Michael McGibbon murder: Family heartbreak as funeral held for Belfast taxi driver
The funeral of a taxi driver Michael McGibbon who died after being shot has taken place in Belfast.
Mr McGibbon was blasted in the legs three times in a shooting by appointment thought to have been ordered by dissident republicans in an alleyway in the Ardoyne area of north Belfast on Friday.
It came 24 hours after two men threatened him at his house.
The 33-year-old later died in his wife Joanne's arms.
His remains left his house on the Crumlin Road in north Belfast for a 10am Requiem Mass at Holy Cross Church in Ardoyne.
No-one has the right to act as "judge, jury and executioner" in a civilised society, a parish priest told the hundreds who gathered to say farewell to Michael McGibbon.
Father Eugene McCarthy described Mr McGibbon as a "good family man" who always put others before himself.
"We are very aware that Michael's young life ended abruptly as a result of a so-called punishment shooting in an alleyway near his home in the shadow of this historic church," he said.
Ahead of the service Mr McGibbon's widow Joanne and her four children - Seana, Shea, Michaela and Corry Leigh - knelt by his coffin before it was carried into the church.
Inside the church, Fr McCarthy praised the dignity with which the family had borne their loss.
"I want to assure them that the vast majority of people here in Ardoyne and beyond this parish are with them, standing strong with them against those who live in the shadows and emerge from the shadows to perpetrate foul deeds which deprived a wife of her husband, children of their daddy, a father of his son and siblings of a brother," he said.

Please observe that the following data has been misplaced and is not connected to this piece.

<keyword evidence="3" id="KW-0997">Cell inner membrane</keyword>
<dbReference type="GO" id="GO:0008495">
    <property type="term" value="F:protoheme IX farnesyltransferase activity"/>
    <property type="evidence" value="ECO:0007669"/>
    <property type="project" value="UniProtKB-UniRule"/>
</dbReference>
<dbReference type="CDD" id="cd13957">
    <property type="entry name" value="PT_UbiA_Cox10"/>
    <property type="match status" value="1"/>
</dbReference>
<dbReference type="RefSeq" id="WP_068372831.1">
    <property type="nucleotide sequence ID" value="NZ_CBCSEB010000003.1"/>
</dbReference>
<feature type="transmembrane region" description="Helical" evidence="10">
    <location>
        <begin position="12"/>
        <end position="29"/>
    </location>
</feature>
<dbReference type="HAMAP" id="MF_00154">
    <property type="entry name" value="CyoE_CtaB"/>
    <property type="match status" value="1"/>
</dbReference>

The priest said Mr McGibbon had experienced problems in life.
"Michael by his own admission wasn't perfect, he had struggles in life," he said.
"But let's put it very clearly - he didn't deserve to die in the manner that all of that happened to him."
He added: "No human being has the right to act as judge, jury and executioner and thus deprive another human being of his God-given life."
Fr McCarthy said the scourge of paramilitary attacks had to end and those responsible for the "violence and mayhem" must see the error of their ways.
"The death of Michael McGibbon marks another block on the road to lasting peace and reconciliation," he said.
"Thank God for the peace we have, but remember it's very fragile and needs to be nurtured."
Speaking previously Joanne told UTV: "I tried so hard to save him, but at the end, he spoke to his mummy and he looked up there and he smiled and I knew she was with him."
"I'll remember him as who he was - just a fantastic husband and a fantastic father," she said.
"He would have done anything for us and he proved it that night." Mrs McGibbon said the support from across the community had helped her deal with her loss, especially at a vigil on Tuesday night.